Just after  dusk  that  day,  our  efforts  fruitless  and   unable  to  yield  any  sightings,  former  Council   Member  Helen  Sears  drove  us  to  every  building   with  a  similar  entrance,  reasoning  that  Bruno  could   have  approached  them  out  of  confusion.   By  then,  we’d  notiTied  animal  shelters,  hospitals,   city  agencies,  and  the  ASPCA,  as  well  as  alerted   community  groups,  and  set  up  an  amber  alert  to   notify  hundreds  of  dog  owners  in  the  area,  as   friends  helped  to  paper  Lost  Dog  signs  on  posts  and   buildings.    We  apologize  to  those  who  didn’t  like  the   Tlyers  on  their  windshields;  please  understand  we   were  driven  by  unbearable  guilt,  fear  and  anguish. Early  the  next  morning,  our  search  continued.   Assemblyman  Jeffrion  Aubrey  posted  a  Tlyer  in  his   district  ofTice  window  on  Northern  Boulevard.  A   friend,  Anat  Jacobson,  the  chief  of  staff  to  former   Public  Advocate  Betsy  Gotbaum,  headed  from  her   Forest  Hills  home  to  drive  us  to  shelters  and   agencies.    Former  Comptroller  Bill  Thompson’s   First  Deputy,  Gayle  Horwitz,  combed  an  Upper  East   Side  city  shelter  for  Bruno.  We  constantly  received   calls  from  Jackson  Heights  residents,  people  we   never  had  met  but  said  they  were  putting  up  Tlyers  

in their  buildings,  checking  courtyards,  and   searching  every  nook  and  cranny.  Anisha  and  Dan,   the  co-­‐owners  of  Spot,  where  Bruno  spends  most   days  in  daycare  in  Downtown  Manhattan,  drove  to   Jackson  Heights;  they  and  a  coworker,  Jamie,   walked  miles,  questioning  crossing  guards,  bus   drivers,  and  street  vendors. Without  his  collar  and  therefore  his  identiTication,   we  feared  the  worst  but  prayed  for  the  best.  That   call  came  late  in  the  afternoon. Juan  Arroyave  of  Whitestone  had  seen  Bruno  about   Tive  hours  after  he  had  escaped,  darting  through   trafTic  on  Roosevelt  Avenue.  He  jumped  from  his   car,  pursued  him  on  foot,  capturing  him.  Juan  took   Bruno  home,  and  a  fearful  Bruno  cowered  in  the   corner,  only  warming  up  to  Juan’s  wife. The  next  day,  when  Juan  returned  to  Jackson   Heights  to  shop,  he  saw  a  Lost  Dog  poster  near  Pio   Pio  on  Northern  Boulevard.  He  called  one  of  our   numbers,  insisting  he  had  Bruno  at  home.  He  had   named  him  Nino,  which  was  in  fact  one  of  our   nicknames.    He  drove  one  of  us  to  Whitestone,   where  Bruno  bounded  into  his  owner’s  arms. Juan  said  he  had  lost  a  dog  once.  And  he  wanted  to   see  the  look  in  our  eyes  when  we  were  reunited.  He   was  such  a  good  soul  that  it  took  days  for  him  to   return  our  call  so  he  could  come  collect  a  reward. Bruno  is  now  safe  and  sound,  and  enjoying  day   care.  He  sticks  to  us  a  bit  more,  like  Velcro,  and   constantly  checks  to  ensure  we’re  always  within   range.  As  we  walk  him,  he  has  become  an  instant   celebrity  –  many  teenagers  have  stopped  him,  or   shout  out  his  name.  And  neighbors-­‐  who  we  never   knew  before  -­‐  come  over  to  congratulate  us,  sharing   their  stories  about  beloved  pets  and  about  their   worries  when  learning  about  his  disappearance. We’d  already  loved  our  neighborhood,  and  earlier   this  year,  one  of  us  pondered  whether  a  new  job   might  transport  us  to  live  elsewhere.  Well,  we’re   not  going  anywhere.  We  love  Jackson  Heights,  and   we  say  “thank  you.” Alfonso  Quiroz  and  Jeff  Simmons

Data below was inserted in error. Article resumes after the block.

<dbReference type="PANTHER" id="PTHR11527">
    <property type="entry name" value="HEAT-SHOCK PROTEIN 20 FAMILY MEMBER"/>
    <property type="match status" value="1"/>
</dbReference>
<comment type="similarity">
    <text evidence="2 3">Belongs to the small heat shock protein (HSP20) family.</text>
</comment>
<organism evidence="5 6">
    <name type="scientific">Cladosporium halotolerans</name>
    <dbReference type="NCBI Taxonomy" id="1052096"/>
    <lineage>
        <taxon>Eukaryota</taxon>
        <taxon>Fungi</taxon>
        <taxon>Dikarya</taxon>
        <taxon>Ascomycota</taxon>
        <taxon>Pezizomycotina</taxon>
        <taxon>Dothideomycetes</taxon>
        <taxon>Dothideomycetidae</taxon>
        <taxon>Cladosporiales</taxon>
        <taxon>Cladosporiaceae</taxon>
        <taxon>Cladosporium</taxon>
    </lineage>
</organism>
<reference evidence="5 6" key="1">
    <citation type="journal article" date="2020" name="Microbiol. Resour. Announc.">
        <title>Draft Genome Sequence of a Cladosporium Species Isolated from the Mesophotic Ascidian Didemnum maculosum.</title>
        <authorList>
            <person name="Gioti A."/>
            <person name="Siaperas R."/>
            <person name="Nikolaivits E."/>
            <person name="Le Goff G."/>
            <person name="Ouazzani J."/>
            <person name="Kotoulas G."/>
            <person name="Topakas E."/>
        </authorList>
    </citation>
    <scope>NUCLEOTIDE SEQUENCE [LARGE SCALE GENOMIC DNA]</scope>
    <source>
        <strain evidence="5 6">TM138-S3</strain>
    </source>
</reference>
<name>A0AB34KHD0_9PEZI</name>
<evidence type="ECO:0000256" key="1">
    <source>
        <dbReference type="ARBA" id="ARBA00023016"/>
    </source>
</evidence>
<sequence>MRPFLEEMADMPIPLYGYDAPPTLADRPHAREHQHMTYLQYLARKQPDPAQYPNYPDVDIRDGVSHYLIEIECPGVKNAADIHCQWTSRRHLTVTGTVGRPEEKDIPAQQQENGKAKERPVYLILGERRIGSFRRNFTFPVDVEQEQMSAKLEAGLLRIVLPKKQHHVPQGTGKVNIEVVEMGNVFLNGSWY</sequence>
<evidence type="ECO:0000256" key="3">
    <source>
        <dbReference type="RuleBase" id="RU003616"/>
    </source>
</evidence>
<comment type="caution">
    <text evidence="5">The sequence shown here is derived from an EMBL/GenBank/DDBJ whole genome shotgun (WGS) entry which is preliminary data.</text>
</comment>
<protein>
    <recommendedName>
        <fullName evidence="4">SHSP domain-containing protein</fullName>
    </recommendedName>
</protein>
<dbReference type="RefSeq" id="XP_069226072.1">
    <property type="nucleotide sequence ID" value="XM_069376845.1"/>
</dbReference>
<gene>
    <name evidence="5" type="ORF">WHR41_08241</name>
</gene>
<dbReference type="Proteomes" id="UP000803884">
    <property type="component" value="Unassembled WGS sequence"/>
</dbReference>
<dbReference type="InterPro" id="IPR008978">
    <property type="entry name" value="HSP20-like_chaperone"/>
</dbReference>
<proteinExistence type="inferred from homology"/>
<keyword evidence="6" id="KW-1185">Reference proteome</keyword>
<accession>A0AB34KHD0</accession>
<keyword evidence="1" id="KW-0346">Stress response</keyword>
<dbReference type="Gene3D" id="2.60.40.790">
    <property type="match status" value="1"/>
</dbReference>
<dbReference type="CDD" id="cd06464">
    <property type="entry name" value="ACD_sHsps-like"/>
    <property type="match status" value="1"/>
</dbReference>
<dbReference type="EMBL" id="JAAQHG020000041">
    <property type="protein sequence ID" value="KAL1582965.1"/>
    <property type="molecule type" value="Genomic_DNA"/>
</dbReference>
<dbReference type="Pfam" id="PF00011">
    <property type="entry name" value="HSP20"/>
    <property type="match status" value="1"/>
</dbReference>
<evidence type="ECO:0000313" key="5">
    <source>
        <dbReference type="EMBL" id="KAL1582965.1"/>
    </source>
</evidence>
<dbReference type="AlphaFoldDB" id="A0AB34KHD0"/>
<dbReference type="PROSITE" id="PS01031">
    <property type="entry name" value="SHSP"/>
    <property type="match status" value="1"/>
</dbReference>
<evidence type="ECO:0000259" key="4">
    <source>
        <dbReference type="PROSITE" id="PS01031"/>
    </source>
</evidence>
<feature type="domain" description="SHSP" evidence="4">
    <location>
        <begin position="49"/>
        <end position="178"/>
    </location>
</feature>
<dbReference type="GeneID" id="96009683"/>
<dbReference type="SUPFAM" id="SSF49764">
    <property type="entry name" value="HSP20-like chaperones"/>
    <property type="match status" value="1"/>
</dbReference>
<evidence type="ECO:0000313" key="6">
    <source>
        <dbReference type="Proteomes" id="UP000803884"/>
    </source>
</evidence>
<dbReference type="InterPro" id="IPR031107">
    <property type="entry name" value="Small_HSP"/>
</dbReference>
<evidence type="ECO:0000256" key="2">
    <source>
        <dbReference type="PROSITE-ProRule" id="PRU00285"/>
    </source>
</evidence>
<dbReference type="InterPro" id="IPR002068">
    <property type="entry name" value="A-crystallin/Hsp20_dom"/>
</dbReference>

Bru-News Issue 3  

A newsletter about Bruno the Brussels Griffon of Jackson Heights. This issue focuses on Bruno's recent disappearance and return.